But what if you’ve gone through this process and you’re still not sure? What if the assignment instructions are vague or unclear? What then? Sometimes, you need to think a little deeper, beyond the instructions, and look to the outcomes. Although they might not feel like it in the moment, writing assignments aren’t meant to torture you. Professors assign them so that you can practice skills, and show what you know.

What are you supposed to learn by writing this? (What is the course supposed to teach you?)

One of the ways a professor might teach you about discipline-related information (e.g., concepts in sociology) in your course is through the process of writing. This is known as “writing to learn”. Essentially, it’s thought that writing helps us engage with ideas more actively than reading might. You might be putting concepts together through writing, or coming to understand a text or topic better through the process of writing about it.

In other cases, writing assignments are utilized to help students hone their writing skills so that they can tackle more complex tasks. Many assignments in English 101 and 102 both connect together and build upon one another. For instance, in English 101, you might be asked to write an argument, then summarize another’s argument, and finally write an argumentative essay. In English 102, you may analyze an artifact, which leads to an annotated bibliography, which culminates in a research project.

In both of these cases, you can show what you know by engaging as best as you can with the skills or content areas you are supposed to be learning. This not only help you complete your assignment, but will help develop your knowledge and abilities overall.

 What knowledge can you show through your writing? (What is your professor hoping to assess?)

This leads us to the other goal of writing assignments: student assessment. This might seem like an obvious statement, but in the midst of writing the assignment, we can lose track of what exactly this means. As we write, we often focus heavily on how clear or eloquent our writing is, or how close we are to meeting requirements. In times like this, it’s important to step back and think: what have I learned in the course? How can I use this assignment to show what I know? This often leads to a more authentic assignment.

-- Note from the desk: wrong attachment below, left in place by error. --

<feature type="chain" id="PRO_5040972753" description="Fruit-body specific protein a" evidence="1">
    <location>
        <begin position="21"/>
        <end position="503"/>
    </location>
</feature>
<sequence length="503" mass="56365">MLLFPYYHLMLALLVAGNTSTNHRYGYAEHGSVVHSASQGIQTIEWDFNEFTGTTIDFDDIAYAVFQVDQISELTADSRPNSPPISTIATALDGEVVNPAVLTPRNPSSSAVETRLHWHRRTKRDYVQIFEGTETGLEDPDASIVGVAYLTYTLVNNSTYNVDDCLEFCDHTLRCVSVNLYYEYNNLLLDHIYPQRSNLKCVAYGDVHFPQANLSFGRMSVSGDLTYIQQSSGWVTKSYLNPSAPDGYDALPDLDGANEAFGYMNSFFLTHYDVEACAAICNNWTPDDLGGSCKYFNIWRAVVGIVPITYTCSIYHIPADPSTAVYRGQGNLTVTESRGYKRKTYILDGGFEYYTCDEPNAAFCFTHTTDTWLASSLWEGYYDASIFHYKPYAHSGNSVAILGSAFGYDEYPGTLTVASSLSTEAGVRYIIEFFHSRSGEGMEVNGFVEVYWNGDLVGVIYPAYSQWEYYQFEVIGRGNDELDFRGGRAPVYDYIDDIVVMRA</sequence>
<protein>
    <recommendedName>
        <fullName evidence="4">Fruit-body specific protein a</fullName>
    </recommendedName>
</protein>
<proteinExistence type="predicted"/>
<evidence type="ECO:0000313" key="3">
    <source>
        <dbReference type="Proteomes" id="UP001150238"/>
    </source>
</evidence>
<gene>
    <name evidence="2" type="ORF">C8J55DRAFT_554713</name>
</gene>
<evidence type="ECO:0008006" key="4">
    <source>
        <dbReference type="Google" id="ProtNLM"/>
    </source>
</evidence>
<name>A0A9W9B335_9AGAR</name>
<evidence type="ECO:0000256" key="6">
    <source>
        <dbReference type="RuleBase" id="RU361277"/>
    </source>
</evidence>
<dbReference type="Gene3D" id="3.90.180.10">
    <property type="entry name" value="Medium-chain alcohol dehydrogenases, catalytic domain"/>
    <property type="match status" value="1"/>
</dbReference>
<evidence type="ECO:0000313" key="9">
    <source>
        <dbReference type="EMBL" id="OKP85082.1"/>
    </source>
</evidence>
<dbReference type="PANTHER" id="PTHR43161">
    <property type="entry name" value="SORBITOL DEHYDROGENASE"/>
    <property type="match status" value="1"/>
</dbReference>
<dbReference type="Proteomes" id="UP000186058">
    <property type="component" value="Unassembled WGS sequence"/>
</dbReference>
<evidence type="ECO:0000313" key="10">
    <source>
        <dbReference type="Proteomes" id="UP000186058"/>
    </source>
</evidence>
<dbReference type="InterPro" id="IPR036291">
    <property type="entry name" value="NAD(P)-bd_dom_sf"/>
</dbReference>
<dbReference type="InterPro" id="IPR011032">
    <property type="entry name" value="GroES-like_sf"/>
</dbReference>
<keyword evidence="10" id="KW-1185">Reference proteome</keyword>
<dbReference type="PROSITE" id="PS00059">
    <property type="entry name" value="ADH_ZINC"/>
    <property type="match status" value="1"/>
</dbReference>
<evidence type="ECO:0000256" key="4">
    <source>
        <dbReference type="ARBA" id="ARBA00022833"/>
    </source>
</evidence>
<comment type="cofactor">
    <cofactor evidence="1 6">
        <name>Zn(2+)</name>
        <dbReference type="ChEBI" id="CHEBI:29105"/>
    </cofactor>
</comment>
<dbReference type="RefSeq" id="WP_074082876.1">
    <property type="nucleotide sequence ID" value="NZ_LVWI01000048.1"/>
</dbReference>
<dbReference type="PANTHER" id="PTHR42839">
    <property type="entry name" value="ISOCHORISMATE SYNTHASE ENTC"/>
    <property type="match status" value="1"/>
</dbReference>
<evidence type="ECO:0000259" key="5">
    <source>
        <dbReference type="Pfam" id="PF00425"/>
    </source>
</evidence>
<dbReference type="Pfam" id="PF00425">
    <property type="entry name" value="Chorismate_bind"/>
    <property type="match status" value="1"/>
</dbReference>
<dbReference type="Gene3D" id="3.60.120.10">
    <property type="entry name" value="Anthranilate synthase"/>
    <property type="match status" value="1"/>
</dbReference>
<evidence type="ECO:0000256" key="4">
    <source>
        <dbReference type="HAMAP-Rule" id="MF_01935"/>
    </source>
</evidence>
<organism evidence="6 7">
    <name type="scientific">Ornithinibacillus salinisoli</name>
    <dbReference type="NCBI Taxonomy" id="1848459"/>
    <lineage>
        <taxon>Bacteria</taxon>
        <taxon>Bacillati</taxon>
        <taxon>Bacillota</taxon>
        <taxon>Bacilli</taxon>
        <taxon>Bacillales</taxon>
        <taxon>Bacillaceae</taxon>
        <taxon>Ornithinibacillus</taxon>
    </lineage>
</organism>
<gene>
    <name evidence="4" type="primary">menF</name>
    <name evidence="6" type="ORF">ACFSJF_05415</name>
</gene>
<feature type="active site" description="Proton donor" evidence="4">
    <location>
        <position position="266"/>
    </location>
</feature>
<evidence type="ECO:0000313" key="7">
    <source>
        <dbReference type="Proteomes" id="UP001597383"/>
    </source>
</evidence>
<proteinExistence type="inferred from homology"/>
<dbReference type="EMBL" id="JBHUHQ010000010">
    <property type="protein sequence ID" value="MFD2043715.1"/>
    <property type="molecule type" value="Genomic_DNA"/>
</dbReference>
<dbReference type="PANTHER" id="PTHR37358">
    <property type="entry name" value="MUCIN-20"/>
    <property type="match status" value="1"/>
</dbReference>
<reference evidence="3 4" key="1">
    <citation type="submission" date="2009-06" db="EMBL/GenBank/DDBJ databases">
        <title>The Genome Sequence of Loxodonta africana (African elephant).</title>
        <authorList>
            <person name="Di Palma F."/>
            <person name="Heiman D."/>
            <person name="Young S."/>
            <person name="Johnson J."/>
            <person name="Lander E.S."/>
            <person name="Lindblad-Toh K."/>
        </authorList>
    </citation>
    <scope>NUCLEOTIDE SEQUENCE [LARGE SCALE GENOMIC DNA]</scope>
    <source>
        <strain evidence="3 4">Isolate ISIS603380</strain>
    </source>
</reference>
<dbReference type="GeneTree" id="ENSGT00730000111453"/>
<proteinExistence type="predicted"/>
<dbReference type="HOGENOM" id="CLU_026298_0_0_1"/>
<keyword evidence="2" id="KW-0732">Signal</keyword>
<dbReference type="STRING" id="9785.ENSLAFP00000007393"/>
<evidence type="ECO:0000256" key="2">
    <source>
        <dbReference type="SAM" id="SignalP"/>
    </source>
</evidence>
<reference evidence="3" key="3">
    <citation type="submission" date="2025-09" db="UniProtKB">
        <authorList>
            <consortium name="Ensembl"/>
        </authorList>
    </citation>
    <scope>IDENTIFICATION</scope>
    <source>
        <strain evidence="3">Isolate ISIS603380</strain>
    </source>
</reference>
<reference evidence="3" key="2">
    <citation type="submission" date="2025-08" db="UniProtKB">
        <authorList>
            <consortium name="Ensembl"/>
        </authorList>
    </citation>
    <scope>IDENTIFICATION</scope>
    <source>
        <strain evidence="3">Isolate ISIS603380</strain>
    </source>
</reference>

Finally: Talk to your professor.

If you’ve completed all these tasks, and you still aren’t sure, then it’s time to approach your professor. Try and think of specific questions you have about the assignment. For instance, if the format of the assignment wasn’t clear, you could ask about that. Likewise, if you’re not sure how it connects to what you’ve learned, you can always ask.

As always, University Writing Center consultants are here to help you in breaking down assignment prompts and getting started. We’re happy to help you read through your assignment prompt and answer these questions.

For more help, check out the following resources:

How can I better understand my assignment?

Common keywords in assignment prompts

Five tips for interpreting writing prompts

How to Support a Writer (When You Don’t Work in the Writing Center)

Aubrie Cox, Assistant Director of the Virtual Writing Center

On this blog, we talk a lot about writing from the perspective of the writer–preparations for writing, how to navigate writing, research for and revision of writing, etc.Aubrie Cox  But as writers, we have to remember that sometimes we’re also asked to be readers, and sooner or later, someone we know will ask us to read their writing. Within the University Writing Center, we have certain practices and pedagogies we follow, but even if you’re not a writing center tutor, or in a peer review setting, there are things you can do to support the writers around you

Read Closely and Attentively

If a writer asks you to read their writing, it’s because they trust you. The best way you can honor that trust is by reading what they’ve written. Read closely. Be attentive. You might be the first person the writer is willing to share with, and sharing one’s writing can be unnerving. Even if you feel you can do nothing else, you can commit to what the writer has asked and be present for their words. Let them know when you finish.

Consider What Kind of Feedback the Writer Wants (and You’re Willing to Give)